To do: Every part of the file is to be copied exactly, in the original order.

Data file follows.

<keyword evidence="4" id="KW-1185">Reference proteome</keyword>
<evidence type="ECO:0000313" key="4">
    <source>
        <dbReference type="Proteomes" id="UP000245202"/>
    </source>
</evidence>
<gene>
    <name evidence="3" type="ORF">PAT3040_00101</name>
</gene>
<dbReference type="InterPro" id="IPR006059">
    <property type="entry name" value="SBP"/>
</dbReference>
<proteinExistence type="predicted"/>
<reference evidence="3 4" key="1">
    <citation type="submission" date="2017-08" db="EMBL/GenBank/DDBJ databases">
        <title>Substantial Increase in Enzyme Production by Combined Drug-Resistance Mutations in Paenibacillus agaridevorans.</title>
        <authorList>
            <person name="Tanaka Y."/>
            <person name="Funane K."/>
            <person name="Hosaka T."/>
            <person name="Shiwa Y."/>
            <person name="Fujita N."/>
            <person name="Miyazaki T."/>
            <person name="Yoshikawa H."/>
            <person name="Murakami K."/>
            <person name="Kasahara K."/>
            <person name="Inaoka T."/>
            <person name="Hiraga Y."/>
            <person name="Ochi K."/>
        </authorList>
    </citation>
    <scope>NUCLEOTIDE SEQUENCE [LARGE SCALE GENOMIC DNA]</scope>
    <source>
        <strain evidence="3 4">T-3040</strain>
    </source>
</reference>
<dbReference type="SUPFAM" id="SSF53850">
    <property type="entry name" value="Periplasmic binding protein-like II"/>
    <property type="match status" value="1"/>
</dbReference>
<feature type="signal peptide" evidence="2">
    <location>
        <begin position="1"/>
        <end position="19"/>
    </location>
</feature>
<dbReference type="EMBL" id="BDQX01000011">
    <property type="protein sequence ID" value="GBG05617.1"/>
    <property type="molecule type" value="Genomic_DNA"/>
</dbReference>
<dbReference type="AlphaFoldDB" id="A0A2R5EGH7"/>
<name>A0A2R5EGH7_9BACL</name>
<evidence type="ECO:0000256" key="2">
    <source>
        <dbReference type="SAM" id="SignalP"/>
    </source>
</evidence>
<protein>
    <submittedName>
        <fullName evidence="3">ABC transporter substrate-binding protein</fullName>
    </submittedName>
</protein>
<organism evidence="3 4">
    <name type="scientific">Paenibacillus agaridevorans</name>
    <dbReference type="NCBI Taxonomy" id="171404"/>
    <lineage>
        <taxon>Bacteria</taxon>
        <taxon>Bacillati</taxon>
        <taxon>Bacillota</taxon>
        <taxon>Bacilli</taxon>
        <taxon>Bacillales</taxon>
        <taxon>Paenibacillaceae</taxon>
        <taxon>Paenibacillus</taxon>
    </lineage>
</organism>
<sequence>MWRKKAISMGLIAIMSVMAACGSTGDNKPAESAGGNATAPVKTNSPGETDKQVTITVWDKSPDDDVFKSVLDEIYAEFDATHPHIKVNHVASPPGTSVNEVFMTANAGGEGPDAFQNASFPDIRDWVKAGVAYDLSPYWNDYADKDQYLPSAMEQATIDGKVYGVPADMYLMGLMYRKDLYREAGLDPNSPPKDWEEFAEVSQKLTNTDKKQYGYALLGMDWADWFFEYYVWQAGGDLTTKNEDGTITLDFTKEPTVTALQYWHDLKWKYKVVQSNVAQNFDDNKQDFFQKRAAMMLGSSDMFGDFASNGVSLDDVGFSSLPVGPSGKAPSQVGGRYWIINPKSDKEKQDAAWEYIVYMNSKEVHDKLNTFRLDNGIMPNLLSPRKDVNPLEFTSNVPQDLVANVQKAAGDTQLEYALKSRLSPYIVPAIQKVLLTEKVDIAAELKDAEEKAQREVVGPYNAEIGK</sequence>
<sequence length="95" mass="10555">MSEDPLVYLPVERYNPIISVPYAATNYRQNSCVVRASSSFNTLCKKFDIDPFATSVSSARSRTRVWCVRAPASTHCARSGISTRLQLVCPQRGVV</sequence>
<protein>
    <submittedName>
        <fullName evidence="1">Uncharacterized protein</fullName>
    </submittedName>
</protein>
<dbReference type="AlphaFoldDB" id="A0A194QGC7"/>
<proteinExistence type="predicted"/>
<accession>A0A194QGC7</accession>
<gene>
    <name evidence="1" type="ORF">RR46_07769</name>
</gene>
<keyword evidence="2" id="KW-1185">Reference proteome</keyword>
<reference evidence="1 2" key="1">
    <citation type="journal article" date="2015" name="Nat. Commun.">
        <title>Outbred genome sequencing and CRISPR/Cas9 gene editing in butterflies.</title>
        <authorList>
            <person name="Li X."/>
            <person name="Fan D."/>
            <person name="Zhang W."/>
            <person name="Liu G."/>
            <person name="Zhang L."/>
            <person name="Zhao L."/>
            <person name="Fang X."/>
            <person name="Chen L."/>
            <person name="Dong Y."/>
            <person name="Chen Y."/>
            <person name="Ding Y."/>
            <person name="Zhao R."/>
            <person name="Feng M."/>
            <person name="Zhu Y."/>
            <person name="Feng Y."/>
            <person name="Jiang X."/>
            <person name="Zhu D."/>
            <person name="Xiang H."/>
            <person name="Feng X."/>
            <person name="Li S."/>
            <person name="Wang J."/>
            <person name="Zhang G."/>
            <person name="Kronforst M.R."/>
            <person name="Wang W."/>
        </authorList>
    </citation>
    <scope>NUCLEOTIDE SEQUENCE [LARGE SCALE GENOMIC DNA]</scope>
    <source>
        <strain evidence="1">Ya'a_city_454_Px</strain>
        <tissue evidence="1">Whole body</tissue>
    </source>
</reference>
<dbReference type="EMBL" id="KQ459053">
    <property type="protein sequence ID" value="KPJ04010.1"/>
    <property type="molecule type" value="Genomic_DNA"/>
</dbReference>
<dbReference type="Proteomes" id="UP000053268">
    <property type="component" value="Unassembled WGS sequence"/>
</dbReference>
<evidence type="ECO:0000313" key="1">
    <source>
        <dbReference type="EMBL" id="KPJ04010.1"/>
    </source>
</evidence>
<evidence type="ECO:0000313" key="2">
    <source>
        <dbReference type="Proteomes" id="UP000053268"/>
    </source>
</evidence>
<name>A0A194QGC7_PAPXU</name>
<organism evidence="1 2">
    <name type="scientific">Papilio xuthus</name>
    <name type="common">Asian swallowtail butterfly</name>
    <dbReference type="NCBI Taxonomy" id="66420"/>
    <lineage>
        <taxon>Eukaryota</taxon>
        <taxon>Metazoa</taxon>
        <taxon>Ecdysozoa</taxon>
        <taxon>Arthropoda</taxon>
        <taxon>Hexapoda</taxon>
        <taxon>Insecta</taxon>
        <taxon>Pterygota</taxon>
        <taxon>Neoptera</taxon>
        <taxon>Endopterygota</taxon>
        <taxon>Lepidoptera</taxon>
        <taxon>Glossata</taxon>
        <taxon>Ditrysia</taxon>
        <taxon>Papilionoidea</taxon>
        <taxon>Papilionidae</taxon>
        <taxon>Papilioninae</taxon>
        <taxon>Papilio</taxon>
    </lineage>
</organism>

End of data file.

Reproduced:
<keyword evidence="4" id="KW-1185">Reference proteome</keyword>
<evidence type="ECO:0000313" key="4">
    <source>
        <dbReference type="Proteomes" id="UP000245202"/>
    </source>
</evidence>
<gene>
    <name evidence="3" type="ORF">PAT3040_00101</name>
</gene>
<dbReference type="InterPro" id="IPR006059">
    <property type="entry name" value="SBP"/>
</dbReference>
<proteinExistence type="predicted"/>
<reference evidence="3 4" key="1">
    <citation type="submission" date="2017-08" db="EMBL/GenBank/DDBJ databases">
        <title>Substantial Increase in Enzyme Production by Combined Drug-Resistance Mutations in Paenibacillus agaridevorans.</title>
        <authorList>
            <person name="Tanaka Y."/>
            <person name="Funane K."/>
            <person name="Hosaka T."/>
            <person name="Shiwa Y."/>
            <person name="Fujita N."/>
            <person name="Miyazaki T."/>
            <person name="Yoshikawa H."/>
            <person name="Murakami K."/>
            <person name="Kasahara K."/>
            <person name="Inaoka T."/>
            <person name="Hiraga Y."/>
            <person name="Ochi K."/>
        </authorList>
    </citation>
    <scope>NUCLEOTIDE SEQUENCE [LARGE SCALE GENOMIC DNA]</scope>
    <source>
        <strain evidence="3 4">T-3040</strain>
    </source>
</reference>
<dbReference type="SUPFAM" id="SSF53850">
    <property type="entry name" value="Periplasmic binding protein-like II"/>
    <property type="match status" value="1"/>
</dbReference>
<feature type="signal peptide" evidence="2">
    <location>
        <begin position="1"/>
        <end position="19"/>
    </location>
</feature>
<dbReference type="EMBL" id="BDQX01000011">
    <property type="protein sequence ID" value="GBG05617.1"/>
    <property type="molecule type" value="Genomic_DNA"/>
</dbReference>
<dbReference type="AlphaFoldDB" id="A0A2R5EGH7"/>
<name>A0A2R5EGH7_9BACL</name>
<evidence type="ECO:0000256" key="2">
    <source>
        <dbReference type="SAM" id="SignalP"/>
    </source>
</evidence>
<protein>
    <submittedName>
        <fullName evidence="3">ABC transporter substrate-binding protein</fullName>
    </submittedName>
</protein>
<organism evidence="3 4">
    <name type="scientific">Paenibacillus agaridevorans</name>
    <dbReference type="NCBI Taxonomy" id="171404"/>
    <lineage>
        <taxon>Bacteria</taxon>
        <taxon>Bacillati</taxon>
        <taxon>Bacillota</taxon>
        <taxon>Bacilli</taxon>
        <taxon>Bacillales</taxon>
        <taxon>Paenibacillaceae</taxon>
        <taxon>Paenibacillus</taxon>
    </lineage>
</organism>
<sequence>MWRKKAISMGLIAIMSVMAACGSTGDNKPAESAGGNATAPVKTNSPGETDKQVTITVWDKSPDDDVFKSVLDEIYAEFDATHPHIKVNHVASPPGTSVNEVFMTANAGGEGPDAFQNASFPDIRDWVKAGVAYDLSPYWNDYADKDQYLPSAMEQATIDGKVYGVPADMYLMGLMYRKDLYREAGLDPNSPPKDWEEFAEVSQKLTNTDKKQYGYALLGMDWADWFFEYYVWQAGGDLTTKNEDGTITLDFTKEPTVTALQYWHDLKWKYKVVQSNVAQNFDDNKQDFFQKRAAMMLGSSDMFGDFASNGVSLDDVGFSSLPVGPSGKAPSQVGGRYWIINPKSDKEKQDAAWEYIVYMNSKEVHDKLNTFRLDNGIMPNLLSPRKDVNPLEFTSNVPQDLVANVQKAAGDTQLEYALKSRLSPYIVPAIQKVLLTEKVDIAAELKDAEEKAQREVVGPYNAEIGK</sequence>
<sequence length="95" mass="10555">MSEDPLVYLPVERYNPIISVPYAATNYRQNSCVVRASSSFNTLCKKFDIDPFATSVSSARSRTRVWCVRAPASTHCARSGISTRLQLVCPQRGVV</sequence>
<protein>
    <submittedName>
        <fullName evidence="1">Uncharacterized protein</fullName>
    </submittedName>
</protein>
<dbReference type="AlphaFoldDB" id="A0A194QGC7"/>
<proteinExistence type="predicted"/>
<accession>A0A194QGC7</accession>
<gene>
    <name evidence="1" type="ORF">RR46_07769</name>
</gene>
<keyword evidence="2" id="KW-1185">Reference proteome</keyword>
<reference evidence="1 2" key="1">
    <citation type="journal article" date="2015" name="Nat. Commun.">
        <title>Outbred genome sequencing and CRISPR/Cas9 gene editing in butterflies.</title>
        <authorList>
            <person name="Li X."/>
            <person name="Fan D."/>
            <person name="Zhang W."/>
            <person name="Liu G."/>
            <person name="Zhang L."/>
            <person name="Zhao L."/>
            <person name="Fang X."/>
            <person name="Chen L."/>
            <person name="Dong Y."/>
            <person name="Chen Y."/>
            <person name="Ding Y."/>
            <person name="Zhao R."/>
            <person name="Feng M."/>
            <person name="Zhu Y."/>
            <person name="Feng Y."/>
            <person name="Jiang X."/>
            <person name="Zhu D."/>
            <person name="Xiang H."/>
            <person name="Feng X."/>
            <person name="Li S."/>
            <person name="Wang J."/>
            <person name="Zhang G."/>
            <person name="Kronforst M.R."/>
            <person name="Wang W."/>
        </authorList>
    </citation>
    <scope>NUCLEOTIDE SEQUENCE [LARGE SCALE GENOMIC DNA]</scope>
    <source>
        <strain evidence="1">Ya'a_city_454_Px</strain>
        <tissue evidence="1">Whole body</tissue>
    </source>
</reference>
<dbReference type="EMBL" id="KQ459053">
    <property type="protein sequence ID" value="KPJ04010.1"/>
    <property type="molecule type" value="Genomic_DNA"/>
</dbReference>
<dbReference type="Proteomes" id="UP000053268">
    <property type="component" value="Unassembled WGS sequence"/>
</dbReference>
<evidence type="ECO:0000313" key="1">
    <source>
        <dbReference type="EMBL" id="KPJ04010.1"/>
    </source>
</evidence>
<evidence type="ECO:0000313" key="2">
    <source>
        <dbReference type="Proteomes" id="UP000053268"/>
    </source>
</evidence>
<name>A0A194QGC7_PAPXU</name>
<organism evidence="1 2">
    <name type="scientific">Papilio xuthus</name>
    <name type="common">Asian swallowtail butterfly</name>
    <dbReference type="NCBI Taxonomy" id="66420"/>
    <lineage>
        <taxon>Eukaryota</taxon>
        <taxon>Metazoa</taxon>
        <taxon>Ecdysozoa</taxon>
        <taxon>Arthropoda</taxon>
        <taxon>Hexapoda</taxon>
        <taxon>Insecta</taxon>
        <taxon>Pterygota</taxon>
        <taxon>Neoptera</taxon>
        <taxon>Endopterygota</taxon>
        <taxon>Lepidoptera</taxon>
        <taxon>Glossata</taxon>
        <taxon>Ditrysia</taxon>
        <taxon>Papilionoidea</taxon>
        <taxon>Papilionidae</taxon>
        <taxon>Papilioninae</taxon>
        <taxon>Papilio</taxon>
    </lineage>
</organism>